Serum total bilirubin and long-term outcome in patients undergoing percutaneous coronary intervention

X-J Zhang, T-W Sun, Q-C Kan, H-M Yao, Y-D Wan, R Yao, F-X Guan, C-Q Guo, S-G Zhang, W-J Sun, Lexin Wang

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Abstract

Purpose: The purpose of this study was to investigate the associated between serum total bilirubin (STB) levels and long-term outcomes in patients with acute coronary syndrome (ACS) after percutaneous coronary intervention (PCI). Methods: A total of 1,273 consecutive patients were enrolled. Patients were grouped according to their baseline STB levels: Group 1 (STB < 3.4 µmol/L), Group 2 (3.4 µmol/L = STB = 10.3 µmol/L), Group 3 (10.3 µmol/L < STB = 17.1 µmol/L), and Group 4 (STB > 17.1 µmol/L) and the rate of major adverse cardiovascular events (MACE) was determined. Results: A total of 1,152 patients were successfully followed up (90.5%) for a mean period of 30 ± 5 months, including 187 patients experiencing a major adverse cardiovascular event (MACE: death from any cause, myocardial infarction, repeat revascularization or readmission). The MACE rate in Groups 3 and 4 was lower than in Groups 1 and 2 (P < 0.01). After adjusted the confounding factors with Cox regression analysis, the MACE rates in Groups 2-4 were still lower than in Group 1 (Group 2, RR=0.293, 95% CI 0.167-0.517, P<0.01; Group 3, RR=0.142, 95% CI 0.065-0.312, P<0.01; Group 4, RR=0.134, 95% CI 0.071-0.252, P<0.01). The cumulative survival rates of Groups 3 and 4 were higher than that of Groups 1and 2 (P<0.01). Conclusions: High STB concentration is associated with lower MACE in patients with ACS after PCI. [ABSTRACT FROM AUTHOR]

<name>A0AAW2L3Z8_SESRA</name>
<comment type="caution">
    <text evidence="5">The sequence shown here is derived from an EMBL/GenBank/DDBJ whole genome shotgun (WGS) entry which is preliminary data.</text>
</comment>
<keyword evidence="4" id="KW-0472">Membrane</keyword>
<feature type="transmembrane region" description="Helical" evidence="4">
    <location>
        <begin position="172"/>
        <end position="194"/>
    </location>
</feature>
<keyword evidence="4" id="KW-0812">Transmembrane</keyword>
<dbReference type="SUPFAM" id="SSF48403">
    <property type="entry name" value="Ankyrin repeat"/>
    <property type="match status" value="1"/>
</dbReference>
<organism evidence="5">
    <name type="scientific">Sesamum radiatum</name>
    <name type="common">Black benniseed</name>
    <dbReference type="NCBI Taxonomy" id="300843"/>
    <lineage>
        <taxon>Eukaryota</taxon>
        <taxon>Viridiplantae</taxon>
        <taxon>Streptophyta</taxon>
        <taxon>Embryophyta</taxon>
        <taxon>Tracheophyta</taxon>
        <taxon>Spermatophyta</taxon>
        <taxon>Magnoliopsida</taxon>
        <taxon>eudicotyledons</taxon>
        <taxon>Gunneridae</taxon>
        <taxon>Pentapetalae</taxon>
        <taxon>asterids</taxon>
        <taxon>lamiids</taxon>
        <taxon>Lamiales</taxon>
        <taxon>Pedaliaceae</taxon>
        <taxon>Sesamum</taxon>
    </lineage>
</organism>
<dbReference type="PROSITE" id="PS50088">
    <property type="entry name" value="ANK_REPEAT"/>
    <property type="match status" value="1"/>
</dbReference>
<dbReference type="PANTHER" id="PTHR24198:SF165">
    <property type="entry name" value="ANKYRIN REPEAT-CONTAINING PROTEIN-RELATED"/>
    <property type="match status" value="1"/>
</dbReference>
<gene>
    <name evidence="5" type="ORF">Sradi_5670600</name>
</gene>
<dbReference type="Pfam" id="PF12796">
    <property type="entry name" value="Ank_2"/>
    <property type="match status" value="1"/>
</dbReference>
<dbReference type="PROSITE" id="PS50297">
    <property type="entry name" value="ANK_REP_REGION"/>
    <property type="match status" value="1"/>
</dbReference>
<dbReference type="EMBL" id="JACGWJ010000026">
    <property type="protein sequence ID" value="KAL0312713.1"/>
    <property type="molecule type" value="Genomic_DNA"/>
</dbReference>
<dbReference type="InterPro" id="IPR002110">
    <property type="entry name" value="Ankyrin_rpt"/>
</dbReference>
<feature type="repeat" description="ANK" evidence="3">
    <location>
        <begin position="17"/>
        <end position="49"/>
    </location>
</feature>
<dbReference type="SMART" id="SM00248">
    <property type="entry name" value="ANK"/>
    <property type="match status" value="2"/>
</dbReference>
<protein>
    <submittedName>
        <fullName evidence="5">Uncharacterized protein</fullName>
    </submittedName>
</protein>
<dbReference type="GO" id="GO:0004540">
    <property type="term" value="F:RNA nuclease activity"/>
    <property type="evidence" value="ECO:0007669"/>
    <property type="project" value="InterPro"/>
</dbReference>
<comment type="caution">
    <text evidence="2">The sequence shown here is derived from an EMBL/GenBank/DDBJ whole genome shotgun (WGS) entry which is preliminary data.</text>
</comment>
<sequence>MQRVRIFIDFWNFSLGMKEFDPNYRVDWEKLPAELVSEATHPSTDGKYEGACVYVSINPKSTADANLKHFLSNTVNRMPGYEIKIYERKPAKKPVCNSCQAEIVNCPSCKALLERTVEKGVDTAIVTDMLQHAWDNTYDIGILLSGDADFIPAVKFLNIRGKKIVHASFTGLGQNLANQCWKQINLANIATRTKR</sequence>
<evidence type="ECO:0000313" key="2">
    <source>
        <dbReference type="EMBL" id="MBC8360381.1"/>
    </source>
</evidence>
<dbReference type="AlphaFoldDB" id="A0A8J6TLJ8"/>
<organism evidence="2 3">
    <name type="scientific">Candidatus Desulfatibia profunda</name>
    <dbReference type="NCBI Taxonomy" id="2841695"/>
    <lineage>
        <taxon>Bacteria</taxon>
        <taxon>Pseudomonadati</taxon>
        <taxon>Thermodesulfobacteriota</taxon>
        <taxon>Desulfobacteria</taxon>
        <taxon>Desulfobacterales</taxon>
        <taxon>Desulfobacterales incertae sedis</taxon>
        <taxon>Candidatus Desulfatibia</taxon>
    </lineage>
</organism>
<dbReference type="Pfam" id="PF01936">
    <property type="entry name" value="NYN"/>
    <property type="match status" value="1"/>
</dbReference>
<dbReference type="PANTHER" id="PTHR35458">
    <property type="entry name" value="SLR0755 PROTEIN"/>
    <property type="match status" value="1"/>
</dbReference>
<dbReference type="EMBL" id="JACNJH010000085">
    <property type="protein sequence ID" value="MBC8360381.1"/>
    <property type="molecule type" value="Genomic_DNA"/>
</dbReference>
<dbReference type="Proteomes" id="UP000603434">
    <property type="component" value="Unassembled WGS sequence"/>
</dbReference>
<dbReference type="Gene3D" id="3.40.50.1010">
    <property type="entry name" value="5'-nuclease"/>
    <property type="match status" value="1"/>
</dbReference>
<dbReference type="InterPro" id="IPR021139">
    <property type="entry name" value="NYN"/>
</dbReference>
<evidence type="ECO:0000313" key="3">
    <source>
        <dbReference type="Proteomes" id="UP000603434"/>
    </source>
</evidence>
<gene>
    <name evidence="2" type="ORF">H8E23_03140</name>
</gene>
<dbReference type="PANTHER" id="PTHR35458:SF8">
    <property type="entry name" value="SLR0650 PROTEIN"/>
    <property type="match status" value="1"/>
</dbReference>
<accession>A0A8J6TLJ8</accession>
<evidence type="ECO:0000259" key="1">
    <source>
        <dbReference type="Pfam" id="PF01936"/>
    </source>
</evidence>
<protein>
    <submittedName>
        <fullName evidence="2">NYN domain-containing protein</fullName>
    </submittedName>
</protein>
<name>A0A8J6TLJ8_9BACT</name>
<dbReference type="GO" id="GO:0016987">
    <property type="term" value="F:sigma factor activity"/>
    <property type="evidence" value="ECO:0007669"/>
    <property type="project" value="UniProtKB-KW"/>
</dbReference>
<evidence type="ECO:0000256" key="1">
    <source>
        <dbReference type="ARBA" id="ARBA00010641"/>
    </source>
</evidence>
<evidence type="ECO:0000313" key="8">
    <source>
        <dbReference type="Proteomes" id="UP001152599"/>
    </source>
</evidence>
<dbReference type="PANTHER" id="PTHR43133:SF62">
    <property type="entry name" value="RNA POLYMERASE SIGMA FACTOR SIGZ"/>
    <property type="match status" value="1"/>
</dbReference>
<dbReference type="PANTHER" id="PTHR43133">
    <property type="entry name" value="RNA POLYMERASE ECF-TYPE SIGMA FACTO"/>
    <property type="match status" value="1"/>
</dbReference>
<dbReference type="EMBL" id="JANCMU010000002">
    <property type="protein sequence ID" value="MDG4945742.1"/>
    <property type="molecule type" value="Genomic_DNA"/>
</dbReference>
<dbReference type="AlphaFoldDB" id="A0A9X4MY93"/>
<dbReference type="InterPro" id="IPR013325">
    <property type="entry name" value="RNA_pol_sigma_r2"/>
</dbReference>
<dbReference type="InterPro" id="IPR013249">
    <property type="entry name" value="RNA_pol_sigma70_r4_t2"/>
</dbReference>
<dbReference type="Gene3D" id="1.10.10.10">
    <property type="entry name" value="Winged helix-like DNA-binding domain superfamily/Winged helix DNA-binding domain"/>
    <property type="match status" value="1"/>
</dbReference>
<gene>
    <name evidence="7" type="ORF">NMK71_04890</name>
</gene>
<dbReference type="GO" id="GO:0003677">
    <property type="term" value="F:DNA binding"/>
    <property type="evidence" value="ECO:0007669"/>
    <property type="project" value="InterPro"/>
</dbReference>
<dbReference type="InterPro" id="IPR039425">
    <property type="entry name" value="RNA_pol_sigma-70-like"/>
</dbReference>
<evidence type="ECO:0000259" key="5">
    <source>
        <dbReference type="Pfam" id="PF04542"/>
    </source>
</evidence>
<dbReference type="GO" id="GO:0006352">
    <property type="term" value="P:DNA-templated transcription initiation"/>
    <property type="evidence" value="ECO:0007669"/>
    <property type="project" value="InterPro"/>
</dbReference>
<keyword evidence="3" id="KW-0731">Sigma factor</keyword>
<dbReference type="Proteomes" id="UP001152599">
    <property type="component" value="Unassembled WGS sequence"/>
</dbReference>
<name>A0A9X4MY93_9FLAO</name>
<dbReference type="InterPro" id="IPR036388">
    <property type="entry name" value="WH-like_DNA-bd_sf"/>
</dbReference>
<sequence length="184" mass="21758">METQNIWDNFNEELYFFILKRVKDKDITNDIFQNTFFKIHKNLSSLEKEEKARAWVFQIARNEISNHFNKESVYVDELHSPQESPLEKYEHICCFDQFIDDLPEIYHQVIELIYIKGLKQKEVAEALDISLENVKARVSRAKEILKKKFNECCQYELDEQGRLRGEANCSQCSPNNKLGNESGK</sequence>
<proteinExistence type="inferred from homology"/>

Original languageEnglish
Pages (from-to)E345-E351
Number of pages7
JournalClinical and Investigative Medicine
Volume37
Issue number5
DOIs
Publication statusPublished - Oct 2014

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    Zhang, X-J., Sun, T-W., Kan, Q-C., Yao, H-M., Wan, Y-D., Yao, R., Guan, F-X., Guo, C-Q., Zhang, S-G., Sun, W-J., & Wang, L. (2014). Serum total bilirubin and long-term outcome in patients undergoing percutaneous coronary intervention. Clinical and Investigative Medicine, 37(5), E345-E351. https://doi.org/10.25011/cim.v37i5.22015